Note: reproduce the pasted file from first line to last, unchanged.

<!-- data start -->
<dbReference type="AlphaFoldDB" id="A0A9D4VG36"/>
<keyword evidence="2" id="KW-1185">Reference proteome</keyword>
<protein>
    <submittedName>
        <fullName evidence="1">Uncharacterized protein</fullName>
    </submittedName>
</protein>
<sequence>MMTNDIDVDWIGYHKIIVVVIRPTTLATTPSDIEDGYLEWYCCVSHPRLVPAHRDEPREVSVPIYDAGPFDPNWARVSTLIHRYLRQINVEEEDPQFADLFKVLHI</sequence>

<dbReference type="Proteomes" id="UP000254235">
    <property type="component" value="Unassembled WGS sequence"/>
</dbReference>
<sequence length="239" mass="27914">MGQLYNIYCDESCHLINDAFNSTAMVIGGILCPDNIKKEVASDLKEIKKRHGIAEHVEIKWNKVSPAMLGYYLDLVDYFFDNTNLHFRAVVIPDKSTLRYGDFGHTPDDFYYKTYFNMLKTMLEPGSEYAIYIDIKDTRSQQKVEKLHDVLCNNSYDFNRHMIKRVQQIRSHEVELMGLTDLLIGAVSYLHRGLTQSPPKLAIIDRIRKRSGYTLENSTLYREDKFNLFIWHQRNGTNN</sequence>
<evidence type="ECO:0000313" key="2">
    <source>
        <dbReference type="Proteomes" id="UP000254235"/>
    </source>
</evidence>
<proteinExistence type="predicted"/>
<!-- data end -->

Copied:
<dbReference type="AlphaFoldDB" id="A0A9D4VG36"/>
<keyword evidence="2" id="KW-1185">Reference proteome</keyword>
<protein>
    <submittedName>
        <fullName evidence="1">Uncharacterized protein</fullName>
    </submittedName>
</protein>
<sequence>MMTNDIDVDWIGYHKIIVVVIRPTTLATTPSDIEDGYLEWYCCVSHPRLVPAHRDEPREVSVPIYDAGPFDPNWARVSTLIHRYLRQINVEEEDPQFADLFKVLHI</sequence>

<dbReference type="Proteomes" id="UP000254235">
    <property type="component" value="Unassembled WGS sequence"/>
</dbReference>
<sequence length="239" mass="27914">MGQLYNIYCDESCHLINDAFNSTAMVIGGILCPDNIKKEVASDLKEIKKRHGIAEHVEIKWNKVSPAMLGYYLDLVDYFFDNTNLHFRAVVIPDKSTLRYGDFGHTPDDFYYKTYFNMLKTMLEPGSEYAIYIDIKDTRSQQKVEKLHDVLCNNSYDFNRHMIKRVQQIRSHEVELMGLTDLLIGAVSYLHRGLTQSPPKLAIIDRIRKRSGYTLENSTLYREDKFNLFIWHQRNGTNN</sequence>
<evidence type="ECO:0000313" key="2">
    <source>
        <dbReference type="Proteomes" id="UP000254235"/>
    </source>
</evidence>
<proteinExistence type="predicted"/>